fi fi enddef;
™s primitive path operations have been de¬ned in such a way that
the following higher-level operations are easy:

vardef direction expr t of p =
postcontrol t of p - precontrol t of p enddef;
vardef directionpoint expr z of p =
a_:=directiontime z of p;
if a_<0: errmessage("The direction doesn™t occur"); fi
point a_ of p enddef;
secondarydef p intersectionpoint q =
begingroup save x_,y_; (x_,y_)=p intersectiontimes q;
if x_<0: errmessage("The paths don™t intersect"); (0,0)
else: .5[point x_ of p, point y_ of q] fi endgroup
The private token ˜a_™ will be declared as an internal quantity. Internal quantities are
more e¬cient than ordinary numeric variables.
266 Appendix B: Basic Operations

Plain ™s ˜softjoin™ operation provides a way to hook paths together softjoin
join radius
without the abrupt change of direction implied by ˜&™. Assuming that the ¬nal point
of p is the ¬rst point of q, the path ˜p softjoin q™ begins on p until coming within fullcircle
join radius of this common point; then it curves over and ¬nishes q in essentially the incr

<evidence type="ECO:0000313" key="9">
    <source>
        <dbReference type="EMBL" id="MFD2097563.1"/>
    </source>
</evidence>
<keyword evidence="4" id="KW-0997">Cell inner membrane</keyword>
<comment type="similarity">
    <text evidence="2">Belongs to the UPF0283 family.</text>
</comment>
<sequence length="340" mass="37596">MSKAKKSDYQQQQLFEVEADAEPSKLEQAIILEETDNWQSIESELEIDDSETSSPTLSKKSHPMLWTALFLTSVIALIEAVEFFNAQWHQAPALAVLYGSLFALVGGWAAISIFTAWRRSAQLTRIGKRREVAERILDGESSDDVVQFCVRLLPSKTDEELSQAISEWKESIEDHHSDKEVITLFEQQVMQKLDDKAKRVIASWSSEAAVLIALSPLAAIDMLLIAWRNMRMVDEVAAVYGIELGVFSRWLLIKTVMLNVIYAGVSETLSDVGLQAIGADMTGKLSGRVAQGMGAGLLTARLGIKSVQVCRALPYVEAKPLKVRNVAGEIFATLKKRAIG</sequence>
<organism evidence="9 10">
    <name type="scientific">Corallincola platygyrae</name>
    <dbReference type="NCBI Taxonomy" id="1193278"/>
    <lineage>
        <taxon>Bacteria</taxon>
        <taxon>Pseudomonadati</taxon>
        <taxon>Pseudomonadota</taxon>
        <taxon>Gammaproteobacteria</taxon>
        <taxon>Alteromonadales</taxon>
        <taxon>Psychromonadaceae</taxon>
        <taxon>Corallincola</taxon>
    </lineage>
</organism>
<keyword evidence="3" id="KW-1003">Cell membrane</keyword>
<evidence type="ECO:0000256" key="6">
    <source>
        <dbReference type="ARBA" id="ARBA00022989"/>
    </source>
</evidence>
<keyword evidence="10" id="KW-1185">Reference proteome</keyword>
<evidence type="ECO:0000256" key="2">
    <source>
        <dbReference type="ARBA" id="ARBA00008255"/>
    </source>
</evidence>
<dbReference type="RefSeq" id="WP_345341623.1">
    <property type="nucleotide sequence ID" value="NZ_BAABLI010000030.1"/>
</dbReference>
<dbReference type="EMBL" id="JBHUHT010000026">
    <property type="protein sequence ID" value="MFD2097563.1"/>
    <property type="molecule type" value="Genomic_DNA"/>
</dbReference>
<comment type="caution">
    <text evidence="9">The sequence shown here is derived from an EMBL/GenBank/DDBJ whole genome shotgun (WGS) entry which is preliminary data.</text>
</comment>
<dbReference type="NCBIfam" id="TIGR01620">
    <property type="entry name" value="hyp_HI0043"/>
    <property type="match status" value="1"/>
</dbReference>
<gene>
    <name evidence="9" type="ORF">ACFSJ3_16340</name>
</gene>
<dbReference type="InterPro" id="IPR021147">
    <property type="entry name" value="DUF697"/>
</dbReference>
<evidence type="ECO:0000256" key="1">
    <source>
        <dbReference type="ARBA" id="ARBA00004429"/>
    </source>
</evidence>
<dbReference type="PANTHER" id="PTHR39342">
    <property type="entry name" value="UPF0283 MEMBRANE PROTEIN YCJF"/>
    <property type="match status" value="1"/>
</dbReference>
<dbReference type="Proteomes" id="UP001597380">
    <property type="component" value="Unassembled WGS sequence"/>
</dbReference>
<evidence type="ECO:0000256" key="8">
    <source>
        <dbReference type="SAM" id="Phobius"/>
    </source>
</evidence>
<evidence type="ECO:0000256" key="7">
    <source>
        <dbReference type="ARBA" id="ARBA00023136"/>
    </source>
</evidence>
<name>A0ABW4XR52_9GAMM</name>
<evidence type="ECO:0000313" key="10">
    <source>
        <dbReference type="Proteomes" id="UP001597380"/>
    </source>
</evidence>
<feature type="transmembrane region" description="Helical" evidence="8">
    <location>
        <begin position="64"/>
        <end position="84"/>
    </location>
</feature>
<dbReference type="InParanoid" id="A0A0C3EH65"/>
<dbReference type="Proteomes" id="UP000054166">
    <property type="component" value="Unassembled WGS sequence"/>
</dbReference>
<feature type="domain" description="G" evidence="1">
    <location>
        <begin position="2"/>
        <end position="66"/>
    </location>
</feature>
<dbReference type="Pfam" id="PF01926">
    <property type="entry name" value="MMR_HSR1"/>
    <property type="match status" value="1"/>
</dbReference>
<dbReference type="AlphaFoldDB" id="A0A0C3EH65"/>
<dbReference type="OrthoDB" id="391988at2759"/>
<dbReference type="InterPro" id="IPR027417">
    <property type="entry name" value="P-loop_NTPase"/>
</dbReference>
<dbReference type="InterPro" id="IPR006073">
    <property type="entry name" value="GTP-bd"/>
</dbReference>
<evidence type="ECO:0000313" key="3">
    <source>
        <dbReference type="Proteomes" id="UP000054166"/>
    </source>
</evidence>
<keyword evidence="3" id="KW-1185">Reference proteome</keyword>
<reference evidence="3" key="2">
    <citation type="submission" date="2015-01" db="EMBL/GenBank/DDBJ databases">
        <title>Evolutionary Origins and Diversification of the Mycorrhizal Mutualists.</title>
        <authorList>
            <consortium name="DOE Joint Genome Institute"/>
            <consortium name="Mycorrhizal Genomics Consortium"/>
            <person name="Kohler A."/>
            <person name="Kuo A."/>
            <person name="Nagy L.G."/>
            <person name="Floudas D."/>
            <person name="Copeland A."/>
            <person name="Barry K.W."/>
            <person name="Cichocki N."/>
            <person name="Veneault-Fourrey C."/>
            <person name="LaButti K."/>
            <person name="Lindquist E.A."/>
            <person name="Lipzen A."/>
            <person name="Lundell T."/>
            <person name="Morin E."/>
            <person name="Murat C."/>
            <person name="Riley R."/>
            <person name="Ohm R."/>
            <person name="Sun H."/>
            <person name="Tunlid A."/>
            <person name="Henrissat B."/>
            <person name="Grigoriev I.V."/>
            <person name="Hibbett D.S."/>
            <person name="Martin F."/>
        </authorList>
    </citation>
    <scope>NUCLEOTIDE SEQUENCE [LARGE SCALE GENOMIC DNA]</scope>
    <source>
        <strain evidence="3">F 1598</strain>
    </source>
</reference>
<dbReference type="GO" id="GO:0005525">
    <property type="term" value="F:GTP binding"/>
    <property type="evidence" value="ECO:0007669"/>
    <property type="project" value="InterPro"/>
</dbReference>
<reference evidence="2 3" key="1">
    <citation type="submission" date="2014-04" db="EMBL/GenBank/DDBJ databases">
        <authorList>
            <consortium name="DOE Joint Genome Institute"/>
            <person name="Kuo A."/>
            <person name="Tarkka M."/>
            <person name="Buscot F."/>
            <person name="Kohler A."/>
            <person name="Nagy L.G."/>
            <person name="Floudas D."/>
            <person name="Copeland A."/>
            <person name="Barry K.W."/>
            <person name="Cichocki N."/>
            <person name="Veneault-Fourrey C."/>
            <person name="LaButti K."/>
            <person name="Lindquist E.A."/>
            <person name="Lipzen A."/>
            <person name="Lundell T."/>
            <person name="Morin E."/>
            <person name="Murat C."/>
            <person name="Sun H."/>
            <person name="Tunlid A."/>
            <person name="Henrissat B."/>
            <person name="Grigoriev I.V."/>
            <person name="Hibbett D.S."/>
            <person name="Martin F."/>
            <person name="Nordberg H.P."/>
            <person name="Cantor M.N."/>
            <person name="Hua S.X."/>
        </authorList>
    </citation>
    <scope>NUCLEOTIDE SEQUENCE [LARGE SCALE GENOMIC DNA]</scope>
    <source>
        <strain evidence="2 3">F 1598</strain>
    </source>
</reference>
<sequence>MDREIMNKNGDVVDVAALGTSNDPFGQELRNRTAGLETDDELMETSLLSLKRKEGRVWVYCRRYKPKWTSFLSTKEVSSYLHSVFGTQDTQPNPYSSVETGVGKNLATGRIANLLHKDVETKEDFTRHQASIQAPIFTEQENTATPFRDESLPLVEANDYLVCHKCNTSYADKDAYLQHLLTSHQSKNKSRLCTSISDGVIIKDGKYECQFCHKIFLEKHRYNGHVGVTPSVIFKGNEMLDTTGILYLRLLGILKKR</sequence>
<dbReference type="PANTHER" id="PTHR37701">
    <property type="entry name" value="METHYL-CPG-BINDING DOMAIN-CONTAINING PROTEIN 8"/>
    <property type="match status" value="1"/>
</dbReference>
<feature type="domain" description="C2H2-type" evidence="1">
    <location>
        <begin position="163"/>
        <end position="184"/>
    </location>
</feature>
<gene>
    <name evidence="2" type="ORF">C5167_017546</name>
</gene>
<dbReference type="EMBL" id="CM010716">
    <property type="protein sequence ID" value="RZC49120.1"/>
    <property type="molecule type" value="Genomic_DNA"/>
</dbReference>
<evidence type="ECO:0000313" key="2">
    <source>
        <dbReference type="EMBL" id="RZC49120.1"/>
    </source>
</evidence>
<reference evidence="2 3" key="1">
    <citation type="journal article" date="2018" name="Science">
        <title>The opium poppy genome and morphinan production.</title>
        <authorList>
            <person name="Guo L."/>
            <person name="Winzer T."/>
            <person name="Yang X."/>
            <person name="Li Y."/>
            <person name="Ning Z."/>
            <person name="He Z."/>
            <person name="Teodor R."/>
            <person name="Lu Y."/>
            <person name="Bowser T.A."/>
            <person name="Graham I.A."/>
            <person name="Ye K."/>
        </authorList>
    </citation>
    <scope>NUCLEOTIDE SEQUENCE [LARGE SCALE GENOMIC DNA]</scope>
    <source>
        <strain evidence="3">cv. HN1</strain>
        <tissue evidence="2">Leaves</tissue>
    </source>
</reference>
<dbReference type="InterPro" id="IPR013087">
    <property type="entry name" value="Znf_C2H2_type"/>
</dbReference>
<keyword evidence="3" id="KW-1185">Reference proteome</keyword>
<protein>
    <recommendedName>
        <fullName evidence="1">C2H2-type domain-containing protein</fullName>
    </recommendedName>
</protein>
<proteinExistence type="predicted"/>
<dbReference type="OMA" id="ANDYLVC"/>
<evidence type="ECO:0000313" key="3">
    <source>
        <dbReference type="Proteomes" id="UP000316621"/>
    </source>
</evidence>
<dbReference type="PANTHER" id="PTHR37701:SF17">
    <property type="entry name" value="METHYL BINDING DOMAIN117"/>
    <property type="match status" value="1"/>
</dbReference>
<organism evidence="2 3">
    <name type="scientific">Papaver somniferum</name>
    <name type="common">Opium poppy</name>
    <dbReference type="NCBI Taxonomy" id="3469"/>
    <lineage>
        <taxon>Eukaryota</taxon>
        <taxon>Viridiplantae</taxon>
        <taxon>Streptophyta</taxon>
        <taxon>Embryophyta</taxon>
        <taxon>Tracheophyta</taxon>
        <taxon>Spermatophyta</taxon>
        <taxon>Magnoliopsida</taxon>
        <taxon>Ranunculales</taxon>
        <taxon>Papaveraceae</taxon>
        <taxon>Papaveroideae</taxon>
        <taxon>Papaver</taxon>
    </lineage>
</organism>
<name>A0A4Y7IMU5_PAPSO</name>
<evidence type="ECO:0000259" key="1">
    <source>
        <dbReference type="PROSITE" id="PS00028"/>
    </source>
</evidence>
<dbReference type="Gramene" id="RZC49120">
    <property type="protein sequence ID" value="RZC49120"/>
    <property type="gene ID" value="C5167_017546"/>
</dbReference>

same way. The internal quantity join radius should be set to the desired value before transform
softjoin is applied. (This routine is due to N. N. Billawala.) re¬‚ectedabout
tertiarydef p softjoin q = rotatedabout
begingroup c_:=fullcircle scaled 2join_radius shifted point 0 of q; min
a_:=ypart(c_ intersectiontimes p); b_:=ypart(c_ intersectiontimes q); setu
if a_<0:point 0 of p{direction 0 of p} else: subpath(0,a_) of p fi
... if b_<0:{direction infinity of q}point infinity of q
else: subpath(b_,infinity) of q fi endgroup enddef;
newinternal join_radius,a_,b_; path c_;
The remaining math operators don™t fall into the ordinary patterns; something
is unusual about each of them. First we have ˜incr™ and ˜decr™, which apply only to
variables; they have the side e¬ect of changing the variable™s value.
vardef incr suffix $ = $:=$+1; $ enddef;
vardef decr suffix $ = $:=$-1; $ enddef;
You can say either ˜incr x™ or ˜incr (x)™, within an expression; but ˜incr x™ by itself
is not a valid statement.
To re¬‚ect about a line, we compute a transform on the ¬‚y: